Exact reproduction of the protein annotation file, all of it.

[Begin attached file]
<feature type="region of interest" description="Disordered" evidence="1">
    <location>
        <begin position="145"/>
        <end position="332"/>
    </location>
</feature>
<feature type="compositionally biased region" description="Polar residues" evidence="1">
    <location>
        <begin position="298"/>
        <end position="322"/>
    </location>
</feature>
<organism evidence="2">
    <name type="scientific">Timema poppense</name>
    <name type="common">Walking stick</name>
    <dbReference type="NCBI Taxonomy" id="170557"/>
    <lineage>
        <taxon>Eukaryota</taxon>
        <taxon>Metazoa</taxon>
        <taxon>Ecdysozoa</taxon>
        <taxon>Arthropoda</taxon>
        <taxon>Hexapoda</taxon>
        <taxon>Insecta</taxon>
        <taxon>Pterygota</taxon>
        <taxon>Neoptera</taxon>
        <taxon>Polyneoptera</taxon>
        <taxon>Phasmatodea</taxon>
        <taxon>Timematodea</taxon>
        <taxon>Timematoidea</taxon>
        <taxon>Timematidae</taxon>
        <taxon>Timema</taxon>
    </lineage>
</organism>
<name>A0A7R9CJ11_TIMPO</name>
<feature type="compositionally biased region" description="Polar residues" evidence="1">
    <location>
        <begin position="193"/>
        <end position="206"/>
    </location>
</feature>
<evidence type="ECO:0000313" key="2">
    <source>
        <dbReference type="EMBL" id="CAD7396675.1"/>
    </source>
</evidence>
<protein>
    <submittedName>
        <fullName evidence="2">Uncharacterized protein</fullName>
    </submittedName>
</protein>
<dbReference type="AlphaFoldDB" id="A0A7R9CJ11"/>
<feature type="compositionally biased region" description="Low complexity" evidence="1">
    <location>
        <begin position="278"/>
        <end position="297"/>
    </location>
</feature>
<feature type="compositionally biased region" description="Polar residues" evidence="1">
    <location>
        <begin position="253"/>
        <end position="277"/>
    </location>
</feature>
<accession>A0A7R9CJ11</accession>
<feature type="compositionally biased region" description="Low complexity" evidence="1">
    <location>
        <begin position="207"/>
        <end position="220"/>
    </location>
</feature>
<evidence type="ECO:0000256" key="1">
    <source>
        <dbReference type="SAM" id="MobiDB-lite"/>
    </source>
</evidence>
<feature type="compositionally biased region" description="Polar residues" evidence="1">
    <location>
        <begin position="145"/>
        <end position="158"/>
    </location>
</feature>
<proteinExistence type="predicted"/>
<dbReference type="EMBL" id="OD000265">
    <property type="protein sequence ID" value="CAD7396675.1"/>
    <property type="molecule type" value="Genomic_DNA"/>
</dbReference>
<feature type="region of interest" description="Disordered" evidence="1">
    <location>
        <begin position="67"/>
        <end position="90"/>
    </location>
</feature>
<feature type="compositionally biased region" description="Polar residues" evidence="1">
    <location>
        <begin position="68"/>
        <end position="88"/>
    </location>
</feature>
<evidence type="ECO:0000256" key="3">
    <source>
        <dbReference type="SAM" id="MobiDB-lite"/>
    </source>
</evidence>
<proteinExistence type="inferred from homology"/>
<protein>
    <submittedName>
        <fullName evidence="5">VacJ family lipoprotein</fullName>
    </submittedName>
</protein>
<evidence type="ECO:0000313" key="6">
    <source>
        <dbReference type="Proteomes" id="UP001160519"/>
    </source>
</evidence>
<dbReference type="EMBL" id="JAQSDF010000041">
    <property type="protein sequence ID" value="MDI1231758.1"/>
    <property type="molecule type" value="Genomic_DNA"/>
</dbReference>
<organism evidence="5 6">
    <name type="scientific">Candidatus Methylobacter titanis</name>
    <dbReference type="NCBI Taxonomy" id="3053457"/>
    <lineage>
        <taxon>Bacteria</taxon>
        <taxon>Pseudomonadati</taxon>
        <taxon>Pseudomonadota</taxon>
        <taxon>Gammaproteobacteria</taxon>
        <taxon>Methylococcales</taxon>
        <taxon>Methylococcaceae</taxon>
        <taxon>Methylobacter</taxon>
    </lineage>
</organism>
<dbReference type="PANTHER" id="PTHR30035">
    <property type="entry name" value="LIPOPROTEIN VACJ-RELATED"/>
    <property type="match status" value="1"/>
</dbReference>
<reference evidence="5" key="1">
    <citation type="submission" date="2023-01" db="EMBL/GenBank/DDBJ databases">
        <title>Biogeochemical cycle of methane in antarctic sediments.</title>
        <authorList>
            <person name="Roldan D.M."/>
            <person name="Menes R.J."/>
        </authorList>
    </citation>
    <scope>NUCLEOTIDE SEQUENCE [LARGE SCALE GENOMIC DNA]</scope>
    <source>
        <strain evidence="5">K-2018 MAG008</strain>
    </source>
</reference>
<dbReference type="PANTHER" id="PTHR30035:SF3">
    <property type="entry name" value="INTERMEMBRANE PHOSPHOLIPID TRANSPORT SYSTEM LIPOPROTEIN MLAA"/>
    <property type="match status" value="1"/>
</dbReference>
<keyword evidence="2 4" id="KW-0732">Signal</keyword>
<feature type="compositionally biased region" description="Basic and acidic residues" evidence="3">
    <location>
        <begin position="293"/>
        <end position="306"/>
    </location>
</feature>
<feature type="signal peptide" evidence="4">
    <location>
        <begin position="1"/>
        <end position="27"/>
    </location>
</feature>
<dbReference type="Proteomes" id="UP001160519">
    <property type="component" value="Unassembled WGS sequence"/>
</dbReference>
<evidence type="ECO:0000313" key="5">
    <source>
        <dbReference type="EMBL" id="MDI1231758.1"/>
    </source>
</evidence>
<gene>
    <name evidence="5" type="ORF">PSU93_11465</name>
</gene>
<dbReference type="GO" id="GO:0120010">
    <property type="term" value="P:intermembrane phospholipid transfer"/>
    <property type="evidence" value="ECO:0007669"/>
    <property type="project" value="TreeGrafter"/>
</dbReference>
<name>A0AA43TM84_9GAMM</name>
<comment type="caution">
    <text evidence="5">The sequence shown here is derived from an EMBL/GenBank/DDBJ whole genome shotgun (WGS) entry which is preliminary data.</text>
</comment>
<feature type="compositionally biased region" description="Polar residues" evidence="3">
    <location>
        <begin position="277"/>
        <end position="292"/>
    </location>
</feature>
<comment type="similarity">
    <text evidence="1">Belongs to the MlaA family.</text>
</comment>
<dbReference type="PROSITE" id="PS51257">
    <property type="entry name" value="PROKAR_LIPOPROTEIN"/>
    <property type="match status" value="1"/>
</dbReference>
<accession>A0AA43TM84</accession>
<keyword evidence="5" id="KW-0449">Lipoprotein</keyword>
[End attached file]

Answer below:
<feature type="region of interest" description="Disordered" evidence="1">
    <location>
        <begin position="145"/>
        <end position="332"/>
    </location>
</feature>
<feature type="compositionally biased region" description="Polar residues" evidence="1">
    <location>
        <begin position="298"/>
        <end position="322"/>
    </location>
</feature>
<organism evidence="2">
    <name type="scientific">Timema poppense</name>
    <name type="common">Walking stick</name>
    <dbReference type="NCBI Taxonomy" id="170557"/>
    <lineage>
        <taxon>Eukaryota</taxon>
        <taxon>Metazoa</taxon>
        <taxon>Ecdysozoa</taxon>
        <taxon>Arthropoda</taxon>
        <taxon>Hexapoda</taxon>
        <taxon>Insecta</taxon>
        <taxon>Pterygota</taxon>
        <taxon>Neoptera</taxon>
        <taxon>Polyneoptera</taxon>
        <taxon>Phasmatodea</taxon>
        <taxon>Timematodea</taxon>
        <taxon>Timematoidea</taxon>
        <taxon>Timematidae</taxon>
        <taxon>Timema</taxon>
    </lineage>
</organism>
<name>A0A7R9CJ11_TIMPO</name>
<feature type="compositionally biased region" description="Polar residues" evidence="1">
    <location>
        <begin position="193"/>
        <end position="206"/>
    </location>
</feature>
<evidence type="ECO:0000313" key="2">
    <source>
        <dbReference type="EMBL" id="CAD7396675.1"/>
    </source>
</evidence>
<protein>
    <submittedName>
        <fullName evidence="2">Uncharacterized protein</fullName>
    </submittedName>
</protein>
<dbReference type="AlphaFoldDB" id="A0A7R9CJ11"/>
<feature type="compositionally biased region" description="Low complexity" evidence="1">
    <location>
        <begin position="278"/>
        <end position="297"/>
    </location>
</feature>
<feature type="compositionally biased region" description="Polar residues" evidence="1">
    <location>
        <begin position="253"/>
        <end position="277"/>
    </location>
</feature>
<accession>A0A7R9CJ11</accession>
<feature type="compositionally biased region" description="Low complexity" evidence="1">
    <location>
        <begin position="207"/>
        <end position="220"/>
    </location>
</feature>
<evidence type="ECO:0000256" key="1">
    <source>
        <dbReference type="SAM" id="MobiDB-lite"/>
    </source>
</evidence>
<feature type="compositionally biased region" description="Polar residues" evidence="1">
    <location>
        <begin position="145"/>
        <end position="158"/>
    </location>
</feature>
<proteinExistence type="predicted"/>
<dbReference type="EMBL" id="OD000265">
    <property type="protein sequence ID" value="CAD7396675.1"/>
    <property type="molecule type" value="Genomic_DNA"/>
</dbReference>
<feature type="region of interest" description="Disordered" evidence="1">
    <location>
        <begin position="67"/>
        <end position="90"/>
    </location>
</feature>
<feature type="compositionally biased region" description="Polar residues" evidence="1">
    <location>
        <begin position="68"/>
        <end position="88"/>
    </location>
</feature>
<evidence type="ECO:0000256" key="3">
    <source>
        <dbReference type="SAM" id="MobiDB-lite"/>
    </source>
</evidence>
<proteinExistence type="inferred from homology"/>
<protein>
    <submittedName>
        <fullName evidence="5">VacJ family lipoprotein</fullName>
    </submittedName>
</protein>
<evidence type="ECO:0000313" key="6">
    <source>
        <dbReference type="Proteomes" id="UP001160519"/>
    </source>
</evidence>
<dbReference type="EMBL" id="JAQSDF010000041">
    <property type="protein sequence ID" value="MDI1231758.1"/>
    <property type="molecule type" value="Genomic_DNA"/>
</dbReference>
<organism evidence="5 6">
    <name type="scientific">Candidatus Methylobacter titanis</name>
    <dbReference type="NCBI Taxonomy" id="3053457"/>
    <lineage>
        <taxon>Bacteria</taxon>
        <taxon>Pseudomonadati</taxon>
        <taxon>Pseudomonadota</taxon>
        <taxon>Gammaproteobacteria</taxon>
        <taxon>Methylococcales</taxon>
        <taxon>Methylococcaceae</taxon>
        <taxon>Methylobacter</taxon>
    </lineage>
</organism>
<dbReference type="PANTHER" id="PTHR30035">
    <property type="entry name" value="LIPOPROTEIN VACJ-RELATED"/>
    <property type="match status" value="1"/>
</dbReference>
<reference evidence="5" key="1">
    <citation type="submission" date="2023-01" db="EMBL/GenBank/DDBJ databases">
        <title>Biogeochemical cycle of methane in antarctic sediments.</title>
        <authorList>
            <person name="Roldan D.M."/>
            <person name="Menes R.J."/>
        </authorList>
    </citation>
    <scope>NUCLEOTIDE SEQUENCE [LARGE SCALE GENOMIC DNA]</scope>
    <source>
        <strain evidence="5">K-2018 MAG008</strain>
    </source>
</reference>
<dbReference type="PANTHER" id="PTHR30035:SF3">
    <property type="entry name" value="INTERMEMBRANE PHOSPHOLIPID TRANSPORT SYSTEM LIPOPROTEIN MLAA"/>
    <property type="match status" value="1"/>
</dbReference>
<keyword evidence="2 4" id="KW-0732">Signal</keyword>
<feature type="compositionally biased region" description="Basic and acidic residues" evidence="3">
    <location>
        <begin position="293"/>
        <end position="306"/>
    </location>
</feature>
<feature type="signal peptide" evidence="4">
    <location>
        <begin position="1"/>
        <end position="27"/>
    </location>
</feature>
<dbReference type="Proteomes" id="UP001160519">
    <property type="component" value="Unassembled WGS sequence"/>
</dbReference>
<evidence type="ECO:0000313" key="5">
    <source>
        <dbReference type="EMBL" id="MDI1231758.1"/>
    </source>
</evidence>
<gene>
    <name evidence="5" type="ORF">PSU93_11465</name>
</gene>
<dbReference type="GO" id="GO:0120010">
    <property type="term" value="P:intermembrane phospholipid transfer"/>
    <property type="evidence" value="ECO:0007669"/>
    <property type="project" value="TreeGrafter"/>
</dbReference>
<name>A0AA43TM84_9GAMM</name>
<comment type="caution">
    <text evidence="5">The sequence shown here is derived from an EMBL/GenBank/DDBJ whole genome shotgun (WGS) entry which is preliminary data.</text>
</comment>
<feature type="compositionally biased region" description="Polar residues" evidence="3">
    <location>
        <begin position="277"/>
        <end position="292"/>
    </location>
</feature>
<comment type="similarity">
    <text evidence="1">Belongs to the MlaA family.</text>
</comment>
<dbReference type="PROSITE" id="PS51257">
    <property type="entry name" value="PROKAR_LIPOPROTEIN"/>
    <property type="match status" value="1"/>
</dbReference>
<accession>A0AA43TM84</accession>
<keyword evidence="5" id="KW-0449">Lipoprotein</keyword>